The CMA has accepted a remedy from Carpenter and Recticel following concerns that Carpenter’s merger with Recticel could harm manufacturers and lead to a worse deal for shoppers on items like mattresses and kitchen sponges
US-based Carpenter agreed to buy Belgian firm Recticel’s global engineered foams business in a €656 million (Euros) deal announced in 2021. The firms both supply engineered foam products used to make household goods such as mattresses, upholstery and kitchen sponges from plants located in the UK.
Following an initial Phase 1 investigation, the Competition and Markets Authority (CMA) identified competition concerns in 3 foam-related markets in the UK (the supply of comfort foam, unconverted technical foam, and converted comfort foam), and referred the deal for an in-depth Phase 2 investigation in July 2022.
At the outset of the Phase 2 investigation, Carpenter and Recticel conceded that the deal raised competition concerns and asked the CMA to “fast-track” the case to the assessment of a remedy that could address those concerns.
The CMA accepted the businesses’ request and consulted, in September, on the merging business’ proposal to sell the majority of the UK arm of Recticel’s engineered foams business to address the competition concerns raised by the deal.
The CMA’s final report confirms that the deal could reduce competition. This means that, without remedies to restore this loss of competition, the deal could have damaged the competitiveness of UK-based manufacturers that rely on foams to make their products, as well as leading to less choice and a poorer outcome for consumers.
The CMA has also concluded that, with minor modifications, the remedy proposed by the merging businesses will fully replace the loss of competition arising from the merger. This means that Carpenter will now be required to sell the majority of the UK arm of Recticel’s engineered foams business to an independent third-party, approved in advance by the CMA, with the capabilities to ensure that the business remains as competitive as it is at present.
The CMA’s decision today brings the case to a close well ahead of the 22 January 2023 statutory deadline, highlighting the potential efficiency benefits of “fast track” remedies processes.
Kip Meek, Independent CMA Panel Chair, said:
Having completed a thorough review of the evidence over 2 months ahead of the statutory deadline, we have confirmed our provisional conclusion that the merger could reduce competition in certain foam markets.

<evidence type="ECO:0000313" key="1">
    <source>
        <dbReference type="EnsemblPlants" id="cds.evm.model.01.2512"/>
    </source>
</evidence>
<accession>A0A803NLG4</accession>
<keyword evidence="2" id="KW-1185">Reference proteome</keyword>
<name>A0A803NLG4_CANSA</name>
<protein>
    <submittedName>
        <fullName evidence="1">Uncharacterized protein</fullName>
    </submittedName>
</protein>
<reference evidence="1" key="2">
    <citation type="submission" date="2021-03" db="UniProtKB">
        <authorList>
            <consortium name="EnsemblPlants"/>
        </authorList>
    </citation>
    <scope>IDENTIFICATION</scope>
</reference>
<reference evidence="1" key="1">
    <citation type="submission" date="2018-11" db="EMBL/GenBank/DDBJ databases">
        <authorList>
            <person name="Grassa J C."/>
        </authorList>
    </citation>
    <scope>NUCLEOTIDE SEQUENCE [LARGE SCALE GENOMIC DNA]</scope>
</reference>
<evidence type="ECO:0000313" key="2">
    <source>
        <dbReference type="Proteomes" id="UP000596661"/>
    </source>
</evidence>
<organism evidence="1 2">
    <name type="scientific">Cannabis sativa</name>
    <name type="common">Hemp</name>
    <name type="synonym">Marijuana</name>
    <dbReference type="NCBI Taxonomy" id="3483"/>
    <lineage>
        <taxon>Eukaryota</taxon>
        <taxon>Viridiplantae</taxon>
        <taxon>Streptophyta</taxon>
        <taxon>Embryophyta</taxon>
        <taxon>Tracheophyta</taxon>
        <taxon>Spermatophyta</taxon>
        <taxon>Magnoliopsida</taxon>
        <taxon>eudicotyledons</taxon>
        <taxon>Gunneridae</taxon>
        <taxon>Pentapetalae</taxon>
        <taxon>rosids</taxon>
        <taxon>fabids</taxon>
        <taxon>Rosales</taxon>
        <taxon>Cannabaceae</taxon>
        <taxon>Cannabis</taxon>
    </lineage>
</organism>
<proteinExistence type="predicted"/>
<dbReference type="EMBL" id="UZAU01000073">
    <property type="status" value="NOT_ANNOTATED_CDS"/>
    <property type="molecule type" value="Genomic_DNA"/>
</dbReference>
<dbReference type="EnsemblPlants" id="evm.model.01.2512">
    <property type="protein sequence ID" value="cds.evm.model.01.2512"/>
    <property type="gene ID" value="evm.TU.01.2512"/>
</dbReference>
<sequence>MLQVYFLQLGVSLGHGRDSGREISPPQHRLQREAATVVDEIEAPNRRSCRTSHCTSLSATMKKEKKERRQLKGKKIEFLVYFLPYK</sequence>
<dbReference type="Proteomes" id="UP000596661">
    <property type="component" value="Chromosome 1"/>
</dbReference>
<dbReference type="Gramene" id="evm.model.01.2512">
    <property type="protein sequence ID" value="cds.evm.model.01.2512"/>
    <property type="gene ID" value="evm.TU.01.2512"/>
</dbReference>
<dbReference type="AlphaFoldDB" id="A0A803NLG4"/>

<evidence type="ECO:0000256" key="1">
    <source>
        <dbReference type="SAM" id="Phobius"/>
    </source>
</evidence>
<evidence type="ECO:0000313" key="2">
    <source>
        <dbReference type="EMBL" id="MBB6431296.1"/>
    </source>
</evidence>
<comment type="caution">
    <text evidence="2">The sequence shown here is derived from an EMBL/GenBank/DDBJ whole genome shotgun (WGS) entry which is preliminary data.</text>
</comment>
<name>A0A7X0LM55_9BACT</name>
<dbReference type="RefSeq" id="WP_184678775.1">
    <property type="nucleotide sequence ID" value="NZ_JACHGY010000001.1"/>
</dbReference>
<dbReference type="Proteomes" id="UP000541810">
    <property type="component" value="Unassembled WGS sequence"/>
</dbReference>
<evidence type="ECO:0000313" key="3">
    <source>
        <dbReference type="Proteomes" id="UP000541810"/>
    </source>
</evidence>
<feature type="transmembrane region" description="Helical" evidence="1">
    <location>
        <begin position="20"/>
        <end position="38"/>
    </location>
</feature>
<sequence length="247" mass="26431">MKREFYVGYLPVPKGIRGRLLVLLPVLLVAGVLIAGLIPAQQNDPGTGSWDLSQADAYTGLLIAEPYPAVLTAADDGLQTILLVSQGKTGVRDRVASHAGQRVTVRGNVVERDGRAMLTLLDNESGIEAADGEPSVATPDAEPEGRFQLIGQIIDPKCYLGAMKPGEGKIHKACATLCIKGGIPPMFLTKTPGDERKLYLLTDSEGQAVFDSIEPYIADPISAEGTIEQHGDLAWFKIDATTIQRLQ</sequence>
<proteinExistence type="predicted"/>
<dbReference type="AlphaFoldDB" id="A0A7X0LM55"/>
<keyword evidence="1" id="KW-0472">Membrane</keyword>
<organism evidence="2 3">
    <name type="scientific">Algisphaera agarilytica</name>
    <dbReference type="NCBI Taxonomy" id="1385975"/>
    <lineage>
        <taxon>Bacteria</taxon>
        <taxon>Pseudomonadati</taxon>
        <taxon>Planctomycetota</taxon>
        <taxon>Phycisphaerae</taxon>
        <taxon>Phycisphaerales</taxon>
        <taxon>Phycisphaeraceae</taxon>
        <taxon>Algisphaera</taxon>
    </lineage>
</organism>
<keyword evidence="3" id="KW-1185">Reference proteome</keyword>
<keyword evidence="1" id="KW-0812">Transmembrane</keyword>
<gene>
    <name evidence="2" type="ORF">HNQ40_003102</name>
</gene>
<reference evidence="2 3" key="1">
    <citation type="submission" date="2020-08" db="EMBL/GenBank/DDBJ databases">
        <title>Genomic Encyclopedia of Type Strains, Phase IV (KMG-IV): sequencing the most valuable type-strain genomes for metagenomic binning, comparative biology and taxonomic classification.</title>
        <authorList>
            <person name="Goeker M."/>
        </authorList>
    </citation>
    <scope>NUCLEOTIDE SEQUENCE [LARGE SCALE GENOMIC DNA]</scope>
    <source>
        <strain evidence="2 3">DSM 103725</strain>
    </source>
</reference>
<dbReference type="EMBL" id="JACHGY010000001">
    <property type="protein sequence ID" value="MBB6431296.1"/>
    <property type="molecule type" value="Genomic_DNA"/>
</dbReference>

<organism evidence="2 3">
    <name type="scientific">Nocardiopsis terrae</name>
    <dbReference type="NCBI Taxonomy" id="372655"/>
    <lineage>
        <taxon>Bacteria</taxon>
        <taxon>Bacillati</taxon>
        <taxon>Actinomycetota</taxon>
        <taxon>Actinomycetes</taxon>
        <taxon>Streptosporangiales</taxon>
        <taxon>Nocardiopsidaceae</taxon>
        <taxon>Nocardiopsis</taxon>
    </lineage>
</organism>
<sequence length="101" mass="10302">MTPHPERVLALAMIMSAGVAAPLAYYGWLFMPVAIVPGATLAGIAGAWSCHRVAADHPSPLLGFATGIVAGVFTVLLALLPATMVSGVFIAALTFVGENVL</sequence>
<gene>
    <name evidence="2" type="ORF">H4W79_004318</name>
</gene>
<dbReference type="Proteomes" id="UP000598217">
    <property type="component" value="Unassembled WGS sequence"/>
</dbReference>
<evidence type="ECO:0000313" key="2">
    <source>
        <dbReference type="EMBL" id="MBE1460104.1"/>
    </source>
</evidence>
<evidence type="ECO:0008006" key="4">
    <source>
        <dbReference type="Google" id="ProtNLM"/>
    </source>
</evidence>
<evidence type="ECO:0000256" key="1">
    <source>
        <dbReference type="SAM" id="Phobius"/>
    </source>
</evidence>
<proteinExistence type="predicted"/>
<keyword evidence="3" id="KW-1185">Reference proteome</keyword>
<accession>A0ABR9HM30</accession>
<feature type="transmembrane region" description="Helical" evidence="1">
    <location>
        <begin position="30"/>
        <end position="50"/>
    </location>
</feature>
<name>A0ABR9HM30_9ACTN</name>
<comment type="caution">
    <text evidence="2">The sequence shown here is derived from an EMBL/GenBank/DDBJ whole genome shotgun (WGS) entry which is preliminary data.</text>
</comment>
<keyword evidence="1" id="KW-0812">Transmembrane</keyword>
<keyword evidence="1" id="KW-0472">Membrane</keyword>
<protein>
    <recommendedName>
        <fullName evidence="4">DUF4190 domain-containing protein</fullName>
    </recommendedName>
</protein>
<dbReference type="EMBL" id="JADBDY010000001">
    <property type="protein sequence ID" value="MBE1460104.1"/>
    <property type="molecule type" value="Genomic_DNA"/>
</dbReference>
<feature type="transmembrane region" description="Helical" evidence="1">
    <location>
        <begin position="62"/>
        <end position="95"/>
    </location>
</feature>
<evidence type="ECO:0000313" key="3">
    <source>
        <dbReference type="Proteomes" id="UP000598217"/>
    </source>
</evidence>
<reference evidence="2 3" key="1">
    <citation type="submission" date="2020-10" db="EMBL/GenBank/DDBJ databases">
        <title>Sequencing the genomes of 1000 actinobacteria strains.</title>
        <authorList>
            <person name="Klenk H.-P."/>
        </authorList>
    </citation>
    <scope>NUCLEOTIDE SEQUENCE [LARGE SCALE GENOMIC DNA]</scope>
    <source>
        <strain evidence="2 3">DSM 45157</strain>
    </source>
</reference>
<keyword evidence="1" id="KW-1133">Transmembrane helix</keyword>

Requiring Carpenter to sell most of the UK arm of Recticel’s engineered foams business to an independent, CMA-approved buyer will protect UK manufacturers from higher costs – and ultimately means that their customers won’t get a worse deal when buying beds, sofas or everyday items like kitchen sponges. On these terms, the transaction can go ahead.
For more information, visit the Carpenter / Recticel merger inquiry page.
Notes to Editors
Under the Enterprise Act 2002 the CMA has a duty to make a reference to Phase 2 if the CMA believes that it is or may be the case that a relevant merger situation has been created, or arrangements are in progress or contemplation which, if carried into effect, will result in the creation of a relevant merger situation; and the creation of that situation has resulted, or may be expected to result, in a substantial lessening of competition (SLC) within any market or markets in the United Kingdom for goods or services.
The process that applies where merging parties request to concede a substantial lessening of competition is set out in paragraphs 7.18 to 7.21 of CMA2 revised.
In addition to conceding that the deal raises competition concerns, the firms agreed to waive their right to challenge this position during the CMA’s Phase 2 investigation and also submitted a proposed remedy to address the concerns identified.
The CMA introduced a mechanism to ‘concede’ an SLC in the revised version of CMA2 revised introduced in January 2021. This was the first time that merging businesses have conceded an SLC in a Phase 2 merger inquiry. This has enabled the outcome of the investigation to be reached significantly more quickly than usual (ie over 2 months before the 24-week statutory deadline)
The CMA found that, if the deal went ahead, the combined companies would face limited competition in the UK in: Comfort foam (uncut foam for mattresses, upholstery etc.); Unconverted technical foam (for sponges etc.); Converted comfort foam (cut up foam ready for larger items like mattresses).
The CMA asked for views on the remedy offered by 12 October 2022 and on its provisional findings by 19 October 2022. The statutory deadline for the CMA’s final report is 22 January 2023
The CMA concluded that the divestiture under the Parties’ Remedy Proposal to a suitable upfront purchaser, who has sufficient R&D capabilities and chemical procurement experience, would be effective and proportionate in addressing the SLCs and the resulting adverse effects.
For media enquiries, contact the CMA press office on 020 3738 6460 or email@example.com.